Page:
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5 Great Reasons to Incorporate Chores into Your Family’s Life



Spring is here! What’s on my mind? Spring cleaning, of course. Every year when the leaves begin to show their shimmering green and the flowers are in bloom, I clean out closets, wash the baseboards and do a deep cleaning of the whole house. We all know this can be a big job. In the course of a year, if we keep up a weekly housekeeping routine, spring cleaning isn’t quite so ominous. When we do chores, also known as “domestic arts,” this activity usually includes the whole family – at least, it is most productive and beneficial when all participate. You may wonder when children are old enough to pitch in. And do they need to? When we clean up after and care for our children, we show them how much we love and support them, right? Not really. More likely, we are teaching them to expect that others will do for them. I can hear my own thoughts from when my children were younger, “It’s just easier for me to do it. It will get done well, and I won’t have to feel like a nag.” These short-sighted thoughts create children who won’t learn to do for themselves and others. Thankfully I listened to my intuition, didn’t become a slave to my children’s needs, and they grew up to be responsible, thoughtful adults!


Here are 5 great reasons to incorporate chores into your family’s life:


1. Work Ethics – Regular chores teach responsibility, service, and independence, which helps build a confident, highly-capable adult. This is what we want, isn’t it? However, it is surprising how many children grow up, head out into the world, and don’t know how to do a load of laundry. A recent (and shocking) example I heard was of a college student who didn’t know how to change a lightbulb!


2. Creating Closer Families and New Skills – Beginning as young as 12 months, little children love to help! Start by teaching independence, such as dressing/undressing, and adding simple tasks, such as having them help put their toys away. As they grow, young children can unload the dishwasher, use a small broom and dustpan, put away their laundry, and set/clear the table. Children thrive being with others, and helping allows them to be close and learn something new. Children imitate, and they must do things over and over to master a new skill. As long as this is done with joy and some fun, they will continue to help. By ages 2-3, children can perform tasks independently with a parent in close proximity.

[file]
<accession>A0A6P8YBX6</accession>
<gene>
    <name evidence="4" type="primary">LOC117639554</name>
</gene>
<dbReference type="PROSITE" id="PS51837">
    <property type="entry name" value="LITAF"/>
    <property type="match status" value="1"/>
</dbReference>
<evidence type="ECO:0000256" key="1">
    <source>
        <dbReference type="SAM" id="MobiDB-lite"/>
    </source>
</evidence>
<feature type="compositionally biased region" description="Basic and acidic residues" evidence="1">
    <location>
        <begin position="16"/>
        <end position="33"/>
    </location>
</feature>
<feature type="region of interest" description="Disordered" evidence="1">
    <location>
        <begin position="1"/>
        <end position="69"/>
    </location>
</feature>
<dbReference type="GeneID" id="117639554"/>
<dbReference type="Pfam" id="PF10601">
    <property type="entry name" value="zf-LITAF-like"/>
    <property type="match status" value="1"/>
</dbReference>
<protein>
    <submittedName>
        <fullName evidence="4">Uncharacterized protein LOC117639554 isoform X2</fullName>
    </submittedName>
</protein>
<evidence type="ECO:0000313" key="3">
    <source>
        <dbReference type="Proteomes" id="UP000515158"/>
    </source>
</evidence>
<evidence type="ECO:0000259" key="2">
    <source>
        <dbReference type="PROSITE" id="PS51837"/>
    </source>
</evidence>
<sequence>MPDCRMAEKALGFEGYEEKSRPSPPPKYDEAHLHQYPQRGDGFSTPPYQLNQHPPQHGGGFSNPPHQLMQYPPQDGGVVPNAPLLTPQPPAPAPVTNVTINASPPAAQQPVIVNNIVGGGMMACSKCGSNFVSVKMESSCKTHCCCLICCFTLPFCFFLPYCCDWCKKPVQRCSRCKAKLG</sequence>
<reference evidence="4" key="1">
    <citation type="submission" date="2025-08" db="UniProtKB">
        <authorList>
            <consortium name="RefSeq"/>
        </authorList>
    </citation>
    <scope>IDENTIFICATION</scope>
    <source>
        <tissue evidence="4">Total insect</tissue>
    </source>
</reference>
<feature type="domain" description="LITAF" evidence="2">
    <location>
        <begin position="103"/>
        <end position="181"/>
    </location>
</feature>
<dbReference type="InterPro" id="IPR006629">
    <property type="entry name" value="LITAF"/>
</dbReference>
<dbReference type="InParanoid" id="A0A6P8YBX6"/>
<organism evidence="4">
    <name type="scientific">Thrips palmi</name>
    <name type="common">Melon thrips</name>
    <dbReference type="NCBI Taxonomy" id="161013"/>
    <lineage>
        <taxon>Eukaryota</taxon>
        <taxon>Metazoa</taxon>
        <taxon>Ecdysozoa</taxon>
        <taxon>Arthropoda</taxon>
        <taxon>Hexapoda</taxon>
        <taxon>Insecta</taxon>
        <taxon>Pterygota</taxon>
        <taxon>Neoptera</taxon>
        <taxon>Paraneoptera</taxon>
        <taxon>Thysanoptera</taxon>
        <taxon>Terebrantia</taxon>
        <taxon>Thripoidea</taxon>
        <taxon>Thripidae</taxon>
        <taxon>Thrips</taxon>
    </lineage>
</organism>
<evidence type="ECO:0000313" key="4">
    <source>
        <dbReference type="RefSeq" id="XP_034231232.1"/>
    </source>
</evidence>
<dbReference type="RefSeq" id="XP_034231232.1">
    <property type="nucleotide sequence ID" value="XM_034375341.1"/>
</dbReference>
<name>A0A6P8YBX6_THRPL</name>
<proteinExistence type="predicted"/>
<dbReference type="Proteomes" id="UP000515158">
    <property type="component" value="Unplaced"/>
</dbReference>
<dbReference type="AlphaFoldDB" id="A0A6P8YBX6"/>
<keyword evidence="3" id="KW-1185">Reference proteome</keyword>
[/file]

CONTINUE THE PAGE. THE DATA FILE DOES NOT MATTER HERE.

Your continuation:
3. Children Can Do It – Do not underestimate what your child can do. Work with your child when preparing meals and cleaning. Be present – it is a gift to your child! Have some fun by singing, telling jokes, or listening to music. And remind your children that when the chores are done, they can ____ (play with their friends, go to the park, etc.). There can be natural consequences to not finishing, such as being unable to hang out with friends or spending time on computers/phones until the work is complete. We are part of a family, and we all pull our weight in caring for our home and belongings.



4. Rhythm Brings Joy – It helps to have a rhythm (see blog titled “The Importance of Rhythm for Young Children and Families”). This means having chores done after dinner each night, for example. This is often a time that everyone can pitch in, working together cheerfully as a team. Emphasis on “cheerfully” because when we can find our happy place inside, children feel that and can reach down to find their cheer as well. Some may think, “We have regular chores, but I still have to nag!” Be sure to have your children do their chores at the same time of day and/or on the same day each week. In the words of Barbara Klocek, “Establishing rhythm in activities is an essential tool for the parent. Doing the same thing at the same time each day or week soon becomes an intrinsic part of our life. We do not need to summon the energy needed to initiate it each time. In the realm of chores, rhythm is a magical and effective tool. If one can establish a specific, consistent pattern for doing chores, the children’s resistance and the parents’ need to nag will largely disappear.”


5. Older Children Can Handle More Chores – Add morning and weekend chores as your children get older. Morning chores may include making the bed, packing a lunch, and/or feeding a pet. If you have two or more children, it is best to rotate chores so nobody feels they have more to do than the others. Try a Saturday morning routine of 30-40 minutes of cleaning where everyone in the house pitches in! Chores can include vacuuming, cleaning bathrooms, washing windows, doing laundry, mowing the lawn, etc. Remember, keep smiling (even through the complaining!), knowing you are creating healthy habits that will serve your children for a lifetime.



Would you like to read more about the importance of teaching chores? Here are some great links:





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